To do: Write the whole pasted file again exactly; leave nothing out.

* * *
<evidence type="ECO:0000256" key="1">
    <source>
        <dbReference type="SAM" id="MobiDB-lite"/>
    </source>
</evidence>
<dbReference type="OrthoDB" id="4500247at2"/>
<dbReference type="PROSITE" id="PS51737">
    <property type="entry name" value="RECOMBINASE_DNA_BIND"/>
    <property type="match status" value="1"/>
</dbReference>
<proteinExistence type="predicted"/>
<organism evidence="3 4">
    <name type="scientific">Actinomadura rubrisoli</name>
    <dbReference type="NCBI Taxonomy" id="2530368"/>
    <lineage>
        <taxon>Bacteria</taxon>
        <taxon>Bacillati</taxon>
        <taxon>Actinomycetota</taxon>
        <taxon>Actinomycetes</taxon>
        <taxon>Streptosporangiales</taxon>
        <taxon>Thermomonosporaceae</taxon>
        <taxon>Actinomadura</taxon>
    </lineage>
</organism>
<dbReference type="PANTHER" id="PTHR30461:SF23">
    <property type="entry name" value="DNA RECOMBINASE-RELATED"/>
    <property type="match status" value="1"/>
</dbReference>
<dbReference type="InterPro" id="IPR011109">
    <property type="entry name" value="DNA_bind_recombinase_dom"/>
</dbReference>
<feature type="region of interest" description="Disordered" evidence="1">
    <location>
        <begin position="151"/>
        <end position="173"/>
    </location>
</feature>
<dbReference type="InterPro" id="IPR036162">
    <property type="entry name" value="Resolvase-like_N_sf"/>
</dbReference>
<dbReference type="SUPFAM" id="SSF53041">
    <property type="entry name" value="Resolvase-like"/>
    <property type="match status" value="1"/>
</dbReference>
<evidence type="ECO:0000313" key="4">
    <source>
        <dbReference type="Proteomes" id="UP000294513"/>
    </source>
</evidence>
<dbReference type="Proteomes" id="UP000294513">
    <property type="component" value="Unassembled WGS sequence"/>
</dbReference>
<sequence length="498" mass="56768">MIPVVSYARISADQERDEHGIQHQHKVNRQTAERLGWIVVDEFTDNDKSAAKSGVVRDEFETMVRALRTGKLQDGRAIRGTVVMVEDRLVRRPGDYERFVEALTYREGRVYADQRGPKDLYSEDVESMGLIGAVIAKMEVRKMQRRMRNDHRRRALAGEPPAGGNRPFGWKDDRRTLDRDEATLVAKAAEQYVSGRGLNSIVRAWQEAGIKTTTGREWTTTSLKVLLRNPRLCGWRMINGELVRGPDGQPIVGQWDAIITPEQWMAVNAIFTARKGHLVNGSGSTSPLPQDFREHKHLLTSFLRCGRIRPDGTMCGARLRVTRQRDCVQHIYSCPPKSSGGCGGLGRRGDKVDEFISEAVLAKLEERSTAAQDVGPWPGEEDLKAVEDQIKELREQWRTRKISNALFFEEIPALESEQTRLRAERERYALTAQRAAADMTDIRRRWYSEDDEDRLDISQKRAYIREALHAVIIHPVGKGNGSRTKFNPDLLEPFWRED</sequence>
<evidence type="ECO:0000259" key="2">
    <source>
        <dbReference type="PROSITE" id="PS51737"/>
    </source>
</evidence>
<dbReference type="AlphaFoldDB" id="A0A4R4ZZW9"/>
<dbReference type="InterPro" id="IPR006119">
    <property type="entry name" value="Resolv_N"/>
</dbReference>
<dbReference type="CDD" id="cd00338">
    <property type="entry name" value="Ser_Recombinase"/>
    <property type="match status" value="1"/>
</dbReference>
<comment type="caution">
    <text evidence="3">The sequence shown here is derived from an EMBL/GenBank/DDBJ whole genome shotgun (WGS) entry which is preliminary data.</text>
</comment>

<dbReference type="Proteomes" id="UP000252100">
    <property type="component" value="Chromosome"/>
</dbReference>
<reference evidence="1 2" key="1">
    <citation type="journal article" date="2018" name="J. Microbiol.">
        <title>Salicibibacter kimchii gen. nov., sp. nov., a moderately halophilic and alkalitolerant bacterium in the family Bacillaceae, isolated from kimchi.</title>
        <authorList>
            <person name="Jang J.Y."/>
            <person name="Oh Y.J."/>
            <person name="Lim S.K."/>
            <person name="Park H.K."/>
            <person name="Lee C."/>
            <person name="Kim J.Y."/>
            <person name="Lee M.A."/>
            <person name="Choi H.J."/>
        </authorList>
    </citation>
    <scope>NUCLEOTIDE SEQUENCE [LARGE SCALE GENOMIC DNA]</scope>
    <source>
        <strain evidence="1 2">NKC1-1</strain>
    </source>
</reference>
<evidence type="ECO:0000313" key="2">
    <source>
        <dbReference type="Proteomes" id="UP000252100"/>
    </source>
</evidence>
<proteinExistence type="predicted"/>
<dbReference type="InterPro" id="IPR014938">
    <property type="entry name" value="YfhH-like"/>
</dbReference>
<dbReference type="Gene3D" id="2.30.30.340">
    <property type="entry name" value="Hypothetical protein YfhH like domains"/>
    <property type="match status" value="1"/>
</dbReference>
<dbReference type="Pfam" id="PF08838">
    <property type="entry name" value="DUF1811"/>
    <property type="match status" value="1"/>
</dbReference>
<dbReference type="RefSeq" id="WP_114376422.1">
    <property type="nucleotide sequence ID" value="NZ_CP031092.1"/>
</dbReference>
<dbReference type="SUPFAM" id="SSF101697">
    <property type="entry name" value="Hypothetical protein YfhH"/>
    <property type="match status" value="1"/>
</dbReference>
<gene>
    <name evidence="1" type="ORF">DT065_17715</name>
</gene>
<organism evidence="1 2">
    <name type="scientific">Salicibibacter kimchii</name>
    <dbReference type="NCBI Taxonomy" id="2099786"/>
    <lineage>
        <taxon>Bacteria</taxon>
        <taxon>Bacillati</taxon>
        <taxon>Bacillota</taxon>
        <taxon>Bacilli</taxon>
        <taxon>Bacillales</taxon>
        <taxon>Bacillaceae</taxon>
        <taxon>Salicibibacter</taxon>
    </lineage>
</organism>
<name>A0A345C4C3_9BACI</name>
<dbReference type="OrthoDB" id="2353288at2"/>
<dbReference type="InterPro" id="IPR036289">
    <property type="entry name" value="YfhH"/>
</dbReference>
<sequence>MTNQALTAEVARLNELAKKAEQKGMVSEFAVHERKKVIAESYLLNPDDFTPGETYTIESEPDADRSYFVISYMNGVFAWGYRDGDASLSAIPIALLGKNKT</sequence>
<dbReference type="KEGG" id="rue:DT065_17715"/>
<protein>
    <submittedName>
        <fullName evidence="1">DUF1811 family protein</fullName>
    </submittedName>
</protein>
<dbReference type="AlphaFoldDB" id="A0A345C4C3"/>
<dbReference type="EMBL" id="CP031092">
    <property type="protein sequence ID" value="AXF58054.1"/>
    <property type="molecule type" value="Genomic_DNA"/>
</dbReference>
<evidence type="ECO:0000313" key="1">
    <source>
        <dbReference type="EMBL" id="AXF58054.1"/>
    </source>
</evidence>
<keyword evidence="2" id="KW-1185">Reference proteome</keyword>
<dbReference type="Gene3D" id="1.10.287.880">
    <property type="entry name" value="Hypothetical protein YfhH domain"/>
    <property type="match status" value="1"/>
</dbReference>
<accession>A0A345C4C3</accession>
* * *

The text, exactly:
<evidence type="ECO:0000256" key="1">
    <source>
        <dbReference type="SAM" id="MobiDB-lite"/>
    </source>
</evidence>
<dbReference type="OrthoDB" id="4500247at2"/>
<dbReference type="PROSITE" id="PS51737">
    <property type="entry name" value="RECOMBINASE_DNA_BIND"/>
    <property type="match status" value="1"/>
</dbReference>
<proteinExistence type="predicted"/>
<organism evidence="3 4">
    <name type="scientific">Actinomadura rubrisoli</name>
    <dbReference type="NCBI Taxonomy" id="2530368"/>
    <lineage>
        <taxon>Bacteria</taxon>
        <taxon>Bacillati</taxon>
        <taxon>Actinomycetota</taxon>
        <taxon>Actinomycetes</taxon>
        <taxon>Streptosporangiales</taxon>
        <taxon>Thermomonosporaceae</taxon>
        <taxon>Actinomadura</taxon>
    </lineage>
</organism>
<dbReference type="PANTHER" id="PTHR30461:SF23">
    <property type="entry name" value="DNA RECOMBINASE-RELATED"/>
    <property type="match status" value="1"/>
</dbReference>
<dbReference type="InterPro" id="IPR011109">
    <property type="entry name" value="DNA_bind_recombinase_dom"/>
</dbReference>
<feature type="region of interest" description="Disordered" evidence="1">
    <location>
        <begin position="151"/>
        <end position="173"/>
    </location>
</feature>
<dbReference type="InterPro" id="IPR036162">
    <property type="entry name" value="Resolvase-like_N_sf"/>
</dbReference>
<dbReference type="SUPFAM" id="SSF53041">
    <property type="entry name" value="Resolvase-like"/>
    <property type="match status" value="1"/>
</dbReference>
<evidence type="ECO:0000313" key="4">
    <source>
        <dbReference type="Proteomes" id="UP000294513"/>
    </source>
</evidence>
<dbReference type="Proteomes" id="UP000294513">
    <property type="component" value="Unassembled WGS sequence"/>
</dbReference>
<sequence length="498" mass="56768">MIPVVSYARISADQERDEHGIQHQHKVNRQTAERLGWIVVDEFTDNDKSAAKSGVVRDEFETMVRALRTGKLQDGRAIRGTVVMVEDRLVRRPGDYERFVEALTYREGRVYADQRGPKDLYSEDVESMGLIGAVIAKMEVRKMQRRMRNDHRRRALAGEPPAGGNRPFGWKDDRRTLDRDEATLVAKAAEQYVSGRGLNSIVRAWQEAGIKTTTGREWTTTSLKVLLRNPRLCGWRMINGELVRGPDGQPIVGQWDAIITPEQWMAVNAIFTARKGHLVNGSGSTSPLPQDFREHKHLLTSFLRCGRIRPDGTMCGARLRVTRQRDCVQHIYSCPPKSSGGCGGLGRRGDKVDEFISEAVLAKLEERSTAAQDVGPWPGEEDLKAVEDQIKELREQWRTRKISNALFFEEIPALESEQTRLRAERERYALTAQRAAADMTDIRRRWYSEDDEDRLDISQKRAYIREALHAVIIHPVGKGNGSRTKFNPDLLEPFWRED</sequence>
<evidence type="ECO:0000259" key="2">
    <source>
        <dbReference type="PROSITE" id="PS51737"/>
    </source>
</evidence>
<dbReference type="AlphaFoldDB" id="A0A4R4ZZW9"/>
<dbReference type="InterPro" id="IPR006119">
    <property type="entry name" value="Resolv_N"/>
</dbReference>
<dbReference type="CDD" id="cd00338">
    <property type="entry name" value="Ser_Recombinase"/>
    <property type="match status" value="1"/>
</dbReference>
<comment type="caution">
    <text evidence="3">The sequence shown here is derived from an EMBL/GenBank/DDBJ whole genome shotgun (WGS) entry which is preliminary data.</text>
</comment>

<dbReference type="Proteomes" id="UP000252100">
    <property type="component" value="Chromosome"/>
</dbReference>
<reference evidence="1 2" key="1">
    <citation type="journal article" date="2018" name="J. Microbiol.">
        <title>Salicibibacter kimchii gen. nov., sp. nov., a moderately halophilic and alkalitolerant bacterium in the family Bacillaceae, isolated from kimchi.</title>
        <authorList>
            <person name="Jang J.Y."/>
            <person name="Oh Y.J."/>
            <person name="Lim S.K."/>
            <person name="Park H.K."/>
            <person name="Lee C."/>
            <person name="Kim J.Y."/>
            <person name="Lee M.A."/>
            <person name="Choi H.J."/>
        </authorList>
    </citation>
    <scope>NUCLEOTIDE SEQUENCE [LARGE SCALE GENOMIC DNA]</scope>
    <source>
        <strain evidence="1 2">NKC1-1</strain>
    </source>
</reference>
<evidence type="ECO:0000313" key="2">
    <source>
        <dbReference type="Proteomes" id="UP000252100"/>
    </source>
</evidence>
<proteinExistence type="predicted"/>
<dbReference type="InterPro" id="IPR014938">
    <property type="entry name" value="YfhH-like"/>
</dbReference>
<dbReference type="Gene3D" id="2.30.30.340">
    <property type="entry name" value="Hypothetical protein YfhH like domains"/>
    <property type="match status" value="1"/>
</dbReference>
<dbReference type="Pfam" id="PF08838">
    <property type="entry name" value="DUF1811"/>
    <property type="match status" value="1"/>
</dbReference>
<dbReference type="RefSeq" id="WP_114376422.1">
    <property type="nucleotide sequence ID" value="NZ_CP031092.1"/>
</dbReference>
<dbReference type="SUPFAM" id="SSF101697">
    <property type="entry name" value="Hypothetical protein YfhH"/>
    <property type="match status" value="1"/>
</dbReference>
<gene>
    <name evidence="1" type="ORF">DT065_17715</name>
</gene>
<organism evidence="1 2">
    <name type="scientific">Salicibibacter kimchii</name>
    <dbReference type="NCBI Taxonomy" id="2099786"/>
    <lineage>
        <taxon>Bacteria</taxon>
        <taxon>Bacillati</taxon>
        <taxon>Bacillota</taxon>
        <taxon>Bacilli</taxon>
        <taxon>Bacillales</taxon>
        <taxon>Bacillaceae</taxon>
        <taxon>Salicibibacter</taxon>
    </lineage>
</organism>
<name>A0A345C4C3_9BACI</name>
<dbReference type="OrthoDB" id="2353288at2"/>
<dbReference type="InterPro" id="IPR036289">
    <property type="entry name" value="YfhH"/>
</dbReference>
<sequence>MTNQALTAEVARLNELAKKAEQKGMVSEFAVHERKKVIAESYLLNPDDFTPGETYTIESEPDADRSYFVISYMNGVFAWGYRDGDASLSAIPIALLGKNKT</sequence>
<dbReference type="KEGG" id="rue:DT065_17715"/>
<protein>
    <submittedName>
        <fullName evidence="1">DUF1811 family protein</fullName>
    </submittedName>
</protein>
<dbReference type="AlphaFoldDB" id="A0A345C4C3"/>
<dbReference type="EMBL" id="CP031092">
    <property type="protein sequence ID" value="AXF58054.1"/>
    <property type="molecule type" value="Genomic_DNA"/>
</dbReference>
<evidence type="ECO:0000313" key="1">
    <source>
        <dbReference type="EMBL" id="AXF58054.1"/>
    </source>
</evidence>
<keyword evidence="2" id="KW-1185">Reference proteome</keyword>
<dbReference type="Gene3D" id="1.10.287.880">
    <property type="entry name" value="Hypothetical protein YfhH domain"/>
    <property type="match status" value="1"/>
</dbReference>
<accession>A0A345C4C3</accession>